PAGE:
How Can I Become a Grief Counselor?

Learn what degree programs and certifications can prepare you for a career in grief counseling. Find information about job duties, licensing requirements and voluntary certifications as well as salary information. Schools offering Mental Health Counseling degrees can also be found in these popular choices.

What Is A Grief Counselor?

Grief counselors require advanced certification to work in various health care settings, including hospitals, hospices and mental-health centers. They help individuals or families overcome sorrow for deceased or sick loved ones. These counselors take clients through healthy stages of grief and also refer them to the proper services for their needs.

The following chart describes career expectations you may have as you consider a career as a grief counselor.

Degree Required Bachelor's; master's preferred with additional education (required for general mental health counselors)
Education Field of Study Counseling, Social work
Training Required Internships, practicums, courses in techniques and theory, two years of post-graduate clinical experience
Licensure Required State-mandatory licensure, social work and counseling licensure preferred; certification is optional
Projected Job Growth (2014-2024)* 20% for mental health counselors
Median Annual Salary (2016)** $45,520 for all hospice and home care bereavement coordinators

Source: *U.S. Bureau of National Statistics, **PayScale.com.

What Education Do I Need to Become a Grief Counselor?

According to the U.S. Bureau of Labor Statistics (BLS), counselors typically need master's degrees in order to become licensed and work in clinical settings (www.bls.gov); however, you might qualify for this position with a bachelor's degree if you have previous experience in bereavement counseling. Employers typically prefer to hire grief counselors with degrees and licensure in marriage and family counseling, social work or another branch of counseling. Coursework may include classes in counseling techniques and theory, assessment, ethics, psychotherapy and group therapy. You will also participate in an internship or practicum.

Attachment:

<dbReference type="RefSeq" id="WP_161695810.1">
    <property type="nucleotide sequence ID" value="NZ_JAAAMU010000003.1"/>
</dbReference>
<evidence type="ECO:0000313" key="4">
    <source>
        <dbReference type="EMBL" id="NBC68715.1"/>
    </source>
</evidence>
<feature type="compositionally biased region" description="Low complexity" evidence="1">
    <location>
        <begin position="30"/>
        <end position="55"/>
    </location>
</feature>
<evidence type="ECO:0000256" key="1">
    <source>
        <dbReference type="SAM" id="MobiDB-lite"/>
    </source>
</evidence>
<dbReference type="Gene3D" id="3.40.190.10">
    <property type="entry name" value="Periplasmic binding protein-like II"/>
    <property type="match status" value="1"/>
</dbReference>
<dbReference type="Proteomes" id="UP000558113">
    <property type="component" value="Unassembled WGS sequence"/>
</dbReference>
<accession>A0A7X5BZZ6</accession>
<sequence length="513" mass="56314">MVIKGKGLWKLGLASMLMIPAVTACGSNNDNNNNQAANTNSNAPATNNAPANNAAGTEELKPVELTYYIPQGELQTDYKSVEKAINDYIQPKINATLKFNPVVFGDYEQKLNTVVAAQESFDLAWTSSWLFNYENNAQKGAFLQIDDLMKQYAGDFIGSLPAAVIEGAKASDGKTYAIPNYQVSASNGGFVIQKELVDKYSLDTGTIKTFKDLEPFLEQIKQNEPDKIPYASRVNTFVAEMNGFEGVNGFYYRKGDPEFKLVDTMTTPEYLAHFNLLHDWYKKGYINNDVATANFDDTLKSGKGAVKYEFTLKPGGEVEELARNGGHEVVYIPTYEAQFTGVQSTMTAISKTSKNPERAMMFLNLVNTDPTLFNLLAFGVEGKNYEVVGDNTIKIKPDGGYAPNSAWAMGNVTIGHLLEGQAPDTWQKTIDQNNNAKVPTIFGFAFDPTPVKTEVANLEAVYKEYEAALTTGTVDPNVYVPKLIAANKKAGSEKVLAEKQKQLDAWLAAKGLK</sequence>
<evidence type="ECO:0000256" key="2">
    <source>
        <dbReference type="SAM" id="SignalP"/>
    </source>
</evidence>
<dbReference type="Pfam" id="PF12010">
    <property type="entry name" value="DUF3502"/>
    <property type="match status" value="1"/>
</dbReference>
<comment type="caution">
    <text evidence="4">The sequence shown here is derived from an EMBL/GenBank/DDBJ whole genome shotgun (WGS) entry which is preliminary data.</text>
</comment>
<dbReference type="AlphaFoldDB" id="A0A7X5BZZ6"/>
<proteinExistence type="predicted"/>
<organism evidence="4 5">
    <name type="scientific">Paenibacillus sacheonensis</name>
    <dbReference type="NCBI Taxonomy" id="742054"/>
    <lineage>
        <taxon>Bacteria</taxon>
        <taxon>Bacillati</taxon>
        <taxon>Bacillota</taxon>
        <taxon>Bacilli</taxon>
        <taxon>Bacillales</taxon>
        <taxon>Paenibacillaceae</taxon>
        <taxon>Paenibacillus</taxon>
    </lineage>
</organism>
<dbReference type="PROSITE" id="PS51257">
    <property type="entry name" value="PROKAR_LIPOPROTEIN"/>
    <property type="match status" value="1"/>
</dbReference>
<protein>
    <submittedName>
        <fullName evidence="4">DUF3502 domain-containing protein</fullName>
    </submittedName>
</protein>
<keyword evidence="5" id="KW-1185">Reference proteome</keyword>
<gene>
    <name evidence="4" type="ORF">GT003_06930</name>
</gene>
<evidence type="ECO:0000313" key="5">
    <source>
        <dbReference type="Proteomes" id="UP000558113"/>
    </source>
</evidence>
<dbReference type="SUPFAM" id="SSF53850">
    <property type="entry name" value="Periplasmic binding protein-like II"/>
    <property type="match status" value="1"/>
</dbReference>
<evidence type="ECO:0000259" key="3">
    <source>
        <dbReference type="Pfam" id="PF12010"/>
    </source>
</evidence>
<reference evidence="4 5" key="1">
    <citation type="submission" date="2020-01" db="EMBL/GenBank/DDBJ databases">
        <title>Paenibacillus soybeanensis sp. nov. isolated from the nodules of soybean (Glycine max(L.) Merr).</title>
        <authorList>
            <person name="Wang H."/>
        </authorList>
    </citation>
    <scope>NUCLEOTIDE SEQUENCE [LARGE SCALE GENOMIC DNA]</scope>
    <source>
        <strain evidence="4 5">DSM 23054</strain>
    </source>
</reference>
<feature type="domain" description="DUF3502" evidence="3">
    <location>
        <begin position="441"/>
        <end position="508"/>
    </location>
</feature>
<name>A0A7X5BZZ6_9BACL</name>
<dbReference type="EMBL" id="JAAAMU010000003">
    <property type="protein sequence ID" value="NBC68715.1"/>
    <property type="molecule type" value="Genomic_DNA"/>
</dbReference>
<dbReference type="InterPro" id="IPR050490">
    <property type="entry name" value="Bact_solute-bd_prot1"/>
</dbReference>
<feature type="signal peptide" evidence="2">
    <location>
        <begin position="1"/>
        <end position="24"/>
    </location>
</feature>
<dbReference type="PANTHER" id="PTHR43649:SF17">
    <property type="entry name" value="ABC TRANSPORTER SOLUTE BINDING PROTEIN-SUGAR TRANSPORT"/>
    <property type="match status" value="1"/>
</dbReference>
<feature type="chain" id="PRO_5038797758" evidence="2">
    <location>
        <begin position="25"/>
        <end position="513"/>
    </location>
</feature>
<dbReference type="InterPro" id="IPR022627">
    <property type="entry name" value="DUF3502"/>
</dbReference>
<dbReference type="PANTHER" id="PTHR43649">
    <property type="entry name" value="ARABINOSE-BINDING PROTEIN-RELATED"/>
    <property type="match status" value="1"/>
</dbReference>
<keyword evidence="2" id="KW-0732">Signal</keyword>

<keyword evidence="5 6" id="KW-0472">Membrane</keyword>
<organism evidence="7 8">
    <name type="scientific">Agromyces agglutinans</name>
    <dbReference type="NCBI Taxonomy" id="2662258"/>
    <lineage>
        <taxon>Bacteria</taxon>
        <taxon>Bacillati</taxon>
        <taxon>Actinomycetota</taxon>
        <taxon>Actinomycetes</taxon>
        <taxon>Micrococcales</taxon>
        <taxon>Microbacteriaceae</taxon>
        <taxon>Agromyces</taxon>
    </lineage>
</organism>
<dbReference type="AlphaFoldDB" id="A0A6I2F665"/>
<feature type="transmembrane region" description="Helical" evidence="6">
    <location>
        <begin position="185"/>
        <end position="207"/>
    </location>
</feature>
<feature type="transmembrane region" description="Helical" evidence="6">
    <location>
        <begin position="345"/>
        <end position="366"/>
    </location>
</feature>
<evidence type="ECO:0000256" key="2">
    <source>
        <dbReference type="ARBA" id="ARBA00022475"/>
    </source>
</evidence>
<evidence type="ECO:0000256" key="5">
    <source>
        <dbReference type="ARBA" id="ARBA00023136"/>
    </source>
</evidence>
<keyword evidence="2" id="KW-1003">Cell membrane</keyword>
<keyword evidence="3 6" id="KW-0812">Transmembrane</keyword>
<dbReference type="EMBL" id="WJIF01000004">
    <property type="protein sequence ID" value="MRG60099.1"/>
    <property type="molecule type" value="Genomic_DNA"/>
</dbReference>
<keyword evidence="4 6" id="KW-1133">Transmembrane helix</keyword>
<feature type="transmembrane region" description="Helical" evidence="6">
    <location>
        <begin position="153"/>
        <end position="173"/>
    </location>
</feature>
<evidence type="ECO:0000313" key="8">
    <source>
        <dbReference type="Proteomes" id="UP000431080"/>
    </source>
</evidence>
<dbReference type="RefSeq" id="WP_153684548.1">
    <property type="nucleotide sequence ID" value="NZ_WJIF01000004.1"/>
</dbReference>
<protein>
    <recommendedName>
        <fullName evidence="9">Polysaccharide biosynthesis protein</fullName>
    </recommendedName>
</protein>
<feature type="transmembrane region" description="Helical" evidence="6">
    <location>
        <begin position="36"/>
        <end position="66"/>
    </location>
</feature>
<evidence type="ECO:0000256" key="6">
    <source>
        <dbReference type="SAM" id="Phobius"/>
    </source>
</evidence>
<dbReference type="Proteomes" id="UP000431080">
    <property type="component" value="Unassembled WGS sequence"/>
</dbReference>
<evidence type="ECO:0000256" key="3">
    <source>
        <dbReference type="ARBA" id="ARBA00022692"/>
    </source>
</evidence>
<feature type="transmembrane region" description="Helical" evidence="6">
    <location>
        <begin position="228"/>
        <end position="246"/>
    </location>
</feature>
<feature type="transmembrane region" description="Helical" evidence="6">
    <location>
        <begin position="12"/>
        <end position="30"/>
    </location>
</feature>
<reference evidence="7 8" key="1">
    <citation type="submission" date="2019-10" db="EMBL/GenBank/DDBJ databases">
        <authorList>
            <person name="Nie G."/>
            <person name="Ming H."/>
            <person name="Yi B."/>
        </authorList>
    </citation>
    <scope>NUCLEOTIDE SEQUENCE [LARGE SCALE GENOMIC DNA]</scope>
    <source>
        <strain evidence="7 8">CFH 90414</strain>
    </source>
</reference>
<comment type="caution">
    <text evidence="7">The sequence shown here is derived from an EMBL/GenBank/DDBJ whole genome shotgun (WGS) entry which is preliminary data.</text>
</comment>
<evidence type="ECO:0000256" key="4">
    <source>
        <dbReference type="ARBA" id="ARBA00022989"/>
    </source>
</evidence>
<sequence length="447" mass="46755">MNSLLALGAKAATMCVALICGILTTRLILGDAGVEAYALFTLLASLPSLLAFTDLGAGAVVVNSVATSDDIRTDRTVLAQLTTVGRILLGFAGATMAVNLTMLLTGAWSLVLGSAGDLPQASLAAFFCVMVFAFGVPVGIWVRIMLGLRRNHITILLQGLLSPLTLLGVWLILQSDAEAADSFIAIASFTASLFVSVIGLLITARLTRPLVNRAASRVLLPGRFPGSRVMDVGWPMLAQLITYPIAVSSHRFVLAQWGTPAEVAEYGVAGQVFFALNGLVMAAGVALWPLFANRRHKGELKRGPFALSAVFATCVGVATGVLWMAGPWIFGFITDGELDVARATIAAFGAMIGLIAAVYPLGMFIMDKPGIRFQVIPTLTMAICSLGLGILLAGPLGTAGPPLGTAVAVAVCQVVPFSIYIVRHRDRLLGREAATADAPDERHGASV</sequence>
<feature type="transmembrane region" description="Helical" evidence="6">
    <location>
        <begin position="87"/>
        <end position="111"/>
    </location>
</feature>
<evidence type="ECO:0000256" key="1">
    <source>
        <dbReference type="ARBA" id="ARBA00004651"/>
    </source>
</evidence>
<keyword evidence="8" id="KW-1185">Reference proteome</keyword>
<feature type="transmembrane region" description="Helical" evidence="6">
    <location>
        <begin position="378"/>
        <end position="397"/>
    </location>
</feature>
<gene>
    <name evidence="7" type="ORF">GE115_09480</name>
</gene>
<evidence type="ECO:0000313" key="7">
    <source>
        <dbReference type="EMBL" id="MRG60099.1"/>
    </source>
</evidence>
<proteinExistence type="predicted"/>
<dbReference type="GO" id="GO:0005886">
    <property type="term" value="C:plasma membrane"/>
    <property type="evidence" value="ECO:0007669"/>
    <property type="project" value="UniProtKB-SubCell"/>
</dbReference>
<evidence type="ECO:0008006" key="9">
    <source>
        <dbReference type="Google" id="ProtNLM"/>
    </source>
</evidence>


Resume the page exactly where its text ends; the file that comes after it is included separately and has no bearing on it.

What are the Licensing Requirements?

Almost all states require counselors to obtain state licensure to practice in the profession, according to the BLS. Specific requirements vary by state, but generally include graduation from a counseling master's degree program and two years of post-graduate clinical experience under the supervision of a licensed counselor. Candidate must also pass a licensing exam, and they may be required to maintain their licenses through continuing education.

How Can I Become Certified?

While not mandatory, some counselors earn certification to demonstrate their clinical counseling skills. The American Institute of Health Care Professionals (AIHCP) offers the Certified Grief Counseling designation to qualified applicants (www.aihcp.org). Candidates must have completed an approved postsecondary program and must attend a continuing education program offered by the AIHCP's American Academy of Grief Counseling.

The Association for Death Education and Counseling also offers certification to candidates with experience in bereavement (www.adec.org). You will need two years of experience with a bachelor's degree or one year of experience with a graduate degree to obtain this certification. You must also have two letters of recommendation and 60 hours of death-related education. Candidates must pass an exam that covers social, religious, historical, ethical and contemporary issues related to death and grief.

What Will My Job Duties Be?

Grief counselors work in various health care settings, including hospitals, hospices and mental-health centers. You could also work in religious institutions, schools, social service agencies or funeral homes. As a grief counselor, you'll provide support and guidance to dying people and their families. You may also provide therapeutic intervention through individual and group sessions.

What Salary Can I Expect?

In October 2016, PayScale.com reported the national median salary for bereavement coordinators in hospices and home care settings at $45,520. This is within the expected range of the BLS' median salary for all mental health counselors in 2015 at $41,880. Those in management, scientific, and technical consulting services earned the highest salary of $69,900.

What Are Some Related Alternative Careers?

Another career dealing with this type of work is a chaplain. Chaplains work in hospitals or hospices, providing spiritual guidance and comfort to patients. They often work in conjunction with therapists and mental health counselors. Chaplains usually require a degree in theology or another related field and certification; they could possibly need coursework in psychology or counseling as well. Social workers are also in the counseling business as they provide support and refer clients to other services. Social workers need a master's degree and state licensure.

To continue researching, browse degree options below for course curriculum, prerequisites and financial aid information. Or, learn more about the subject by reading the related articles below:

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  • University of the Rockies

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  • George Mason University

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  • Kaplan University

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  • American University

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